Somehow waiting to release this film for two years has worked out in its favor. Chris Hemsworth, who stars as the leader of the Wolverine rebels Jed Eckert, has become a star due to films like Thor and The Avengers. In addition co-star Josh Hutcherson made a name for himself earlier this year with his role in The Hunger Games. Also starring in the film is Josh Peck, who plays Hemsworth’s estranged brother Matt. Nearly everyone in this movie is still coming into their own as actors. Though it’s easy to see why Hemsworth and Eckert have found success and the others have struggled. The dialogue is laughable at times yet Hemsworth and Hutcherson make it work while Josh Peck and others were subpar with their execution. Peck and Hemsworth played two brothers who continuously bumped heads and it was a mismatch every time. It didn’t help matters that Peck was given a character that was poorly written. His role was one of the few that had actual character development, but it came at a high cost. His decisions made him impossible to route for. If the script was stronger it could make us sympathize with his ludicrous choices. Instead you can’t help but wish for him to bite the bullet.
Forgiveness is needed all over if you are going to enjoy this film at all. For those who can get behind the ludicrous nature of what they are doing you can discover a movie that offers plenty of enjoyment and a tad bit of heart. Aspects have been changed but what we are left with is a film that mirrors a lot of the original’s success and failure. It is guilty of taking itself too seriously at times, but it embraces its own cheesiness enough to overcome that factor. The world is a very different place than 1984 and this is a very different movie. Lacking any political connotations will stop the film from resonating with audiences in the same way as the original did. Those looking for a light story that is heavy on action will be satisfied with what they are given, anyone looking for something deeper will be disheartened with what they are watching.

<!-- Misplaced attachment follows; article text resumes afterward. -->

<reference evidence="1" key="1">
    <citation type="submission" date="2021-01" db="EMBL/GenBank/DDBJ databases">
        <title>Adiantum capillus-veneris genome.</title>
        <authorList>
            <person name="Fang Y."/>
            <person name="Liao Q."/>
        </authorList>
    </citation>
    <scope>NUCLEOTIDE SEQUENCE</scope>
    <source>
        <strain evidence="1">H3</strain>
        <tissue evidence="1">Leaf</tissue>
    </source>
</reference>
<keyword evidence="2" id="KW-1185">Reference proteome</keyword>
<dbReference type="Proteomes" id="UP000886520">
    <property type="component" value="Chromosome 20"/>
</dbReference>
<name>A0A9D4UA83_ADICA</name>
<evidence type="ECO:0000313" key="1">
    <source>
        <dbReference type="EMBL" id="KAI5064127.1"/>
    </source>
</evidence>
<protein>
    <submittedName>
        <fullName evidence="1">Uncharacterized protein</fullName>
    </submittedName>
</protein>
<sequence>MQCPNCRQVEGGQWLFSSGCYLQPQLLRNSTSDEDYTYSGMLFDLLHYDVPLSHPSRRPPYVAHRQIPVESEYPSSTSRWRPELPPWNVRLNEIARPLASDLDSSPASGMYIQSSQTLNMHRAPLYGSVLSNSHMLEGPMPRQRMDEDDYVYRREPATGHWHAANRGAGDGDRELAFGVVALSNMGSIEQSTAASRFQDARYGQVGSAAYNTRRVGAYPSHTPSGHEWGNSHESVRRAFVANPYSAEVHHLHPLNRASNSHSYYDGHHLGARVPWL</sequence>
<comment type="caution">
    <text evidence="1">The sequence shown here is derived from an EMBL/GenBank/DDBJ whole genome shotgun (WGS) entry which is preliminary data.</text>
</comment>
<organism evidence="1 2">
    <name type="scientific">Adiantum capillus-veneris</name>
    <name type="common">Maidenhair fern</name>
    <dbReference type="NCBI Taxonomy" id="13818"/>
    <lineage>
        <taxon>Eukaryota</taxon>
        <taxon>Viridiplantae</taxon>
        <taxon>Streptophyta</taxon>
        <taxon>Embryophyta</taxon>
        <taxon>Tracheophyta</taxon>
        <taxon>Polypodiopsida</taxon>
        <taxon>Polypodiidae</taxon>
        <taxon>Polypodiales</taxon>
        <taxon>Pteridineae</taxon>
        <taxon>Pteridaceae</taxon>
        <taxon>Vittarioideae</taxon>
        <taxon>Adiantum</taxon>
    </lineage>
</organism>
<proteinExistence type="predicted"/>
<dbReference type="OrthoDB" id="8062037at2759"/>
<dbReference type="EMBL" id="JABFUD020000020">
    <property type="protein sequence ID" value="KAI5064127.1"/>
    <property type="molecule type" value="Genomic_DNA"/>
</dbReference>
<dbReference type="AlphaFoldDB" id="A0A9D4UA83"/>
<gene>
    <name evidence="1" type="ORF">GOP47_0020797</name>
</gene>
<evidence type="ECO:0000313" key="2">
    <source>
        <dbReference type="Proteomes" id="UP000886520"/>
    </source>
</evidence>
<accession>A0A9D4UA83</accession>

So, there’s only a half star difference between Red Dawn and Lincoln? Haha just playing man – keep up the good work!
LOL. Thanks again. That’s VERY fair, and a real issue when it comes to giving
a final rating. In this case that half of star is the different between a rat
invested Taco Bell and high class five star steak joint. When I give a score I try
not to consider what I gave another film, especially when they are a different caliber
movies. It’s the classic apples v oranges argument.
Well I expect you to rectify this when we come to our top ten lists and our year in review show!! hahaha
Yes I’m sure Lincoln will be feature in my end of the year blogs in one way or another.